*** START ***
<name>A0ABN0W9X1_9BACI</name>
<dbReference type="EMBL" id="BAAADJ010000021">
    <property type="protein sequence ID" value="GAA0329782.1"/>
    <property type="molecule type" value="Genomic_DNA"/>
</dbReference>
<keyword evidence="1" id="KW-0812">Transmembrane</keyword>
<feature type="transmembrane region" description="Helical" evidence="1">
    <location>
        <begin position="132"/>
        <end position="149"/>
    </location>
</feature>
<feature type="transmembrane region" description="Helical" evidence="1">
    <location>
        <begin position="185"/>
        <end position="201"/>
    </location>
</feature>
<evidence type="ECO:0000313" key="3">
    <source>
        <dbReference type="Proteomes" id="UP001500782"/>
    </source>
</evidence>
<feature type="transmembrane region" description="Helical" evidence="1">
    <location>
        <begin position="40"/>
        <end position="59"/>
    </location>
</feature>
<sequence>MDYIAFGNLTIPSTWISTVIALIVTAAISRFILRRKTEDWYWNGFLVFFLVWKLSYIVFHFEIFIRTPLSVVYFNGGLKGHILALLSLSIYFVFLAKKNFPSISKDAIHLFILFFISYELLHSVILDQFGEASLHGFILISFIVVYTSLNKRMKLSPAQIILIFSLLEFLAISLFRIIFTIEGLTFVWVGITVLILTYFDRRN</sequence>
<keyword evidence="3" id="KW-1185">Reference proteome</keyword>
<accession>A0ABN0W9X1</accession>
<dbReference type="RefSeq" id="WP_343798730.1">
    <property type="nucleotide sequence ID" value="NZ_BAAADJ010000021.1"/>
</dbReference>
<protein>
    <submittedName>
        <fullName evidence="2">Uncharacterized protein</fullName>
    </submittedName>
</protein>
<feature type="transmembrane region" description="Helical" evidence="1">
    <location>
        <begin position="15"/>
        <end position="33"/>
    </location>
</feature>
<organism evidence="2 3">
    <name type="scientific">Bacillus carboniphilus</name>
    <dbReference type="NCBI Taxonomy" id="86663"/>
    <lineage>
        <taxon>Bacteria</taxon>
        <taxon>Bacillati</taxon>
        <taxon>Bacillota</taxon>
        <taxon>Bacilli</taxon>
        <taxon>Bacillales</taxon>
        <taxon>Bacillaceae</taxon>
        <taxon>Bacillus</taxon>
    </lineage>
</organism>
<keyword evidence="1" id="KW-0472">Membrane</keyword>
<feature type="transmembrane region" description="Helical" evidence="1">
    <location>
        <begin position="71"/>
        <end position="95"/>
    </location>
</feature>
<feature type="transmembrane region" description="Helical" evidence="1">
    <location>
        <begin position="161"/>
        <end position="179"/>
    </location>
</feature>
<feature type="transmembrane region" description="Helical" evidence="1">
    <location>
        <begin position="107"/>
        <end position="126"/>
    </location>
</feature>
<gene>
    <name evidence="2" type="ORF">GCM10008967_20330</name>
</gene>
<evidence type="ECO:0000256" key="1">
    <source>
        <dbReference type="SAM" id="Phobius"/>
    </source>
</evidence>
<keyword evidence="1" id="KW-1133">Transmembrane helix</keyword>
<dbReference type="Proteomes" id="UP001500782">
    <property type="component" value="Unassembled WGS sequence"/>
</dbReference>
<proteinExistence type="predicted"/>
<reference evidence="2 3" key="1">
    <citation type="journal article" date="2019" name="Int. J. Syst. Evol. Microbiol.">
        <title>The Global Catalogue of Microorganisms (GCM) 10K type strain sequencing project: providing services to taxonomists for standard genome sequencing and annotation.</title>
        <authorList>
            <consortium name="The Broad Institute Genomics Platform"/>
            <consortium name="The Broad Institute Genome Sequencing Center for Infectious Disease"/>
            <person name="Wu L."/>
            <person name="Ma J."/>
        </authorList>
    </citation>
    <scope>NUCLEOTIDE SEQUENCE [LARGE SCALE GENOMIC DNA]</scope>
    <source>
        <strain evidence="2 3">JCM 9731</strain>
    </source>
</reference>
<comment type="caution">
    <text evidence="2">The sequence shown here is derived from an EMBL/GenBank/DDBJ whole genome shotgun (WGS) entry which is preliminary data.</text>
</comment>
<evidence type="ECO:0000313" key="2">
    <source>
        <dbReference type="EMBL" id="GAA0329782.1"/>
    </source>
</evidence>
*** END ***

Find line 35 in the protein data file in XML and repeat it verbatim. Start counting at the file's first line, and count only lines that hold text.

</dbReference>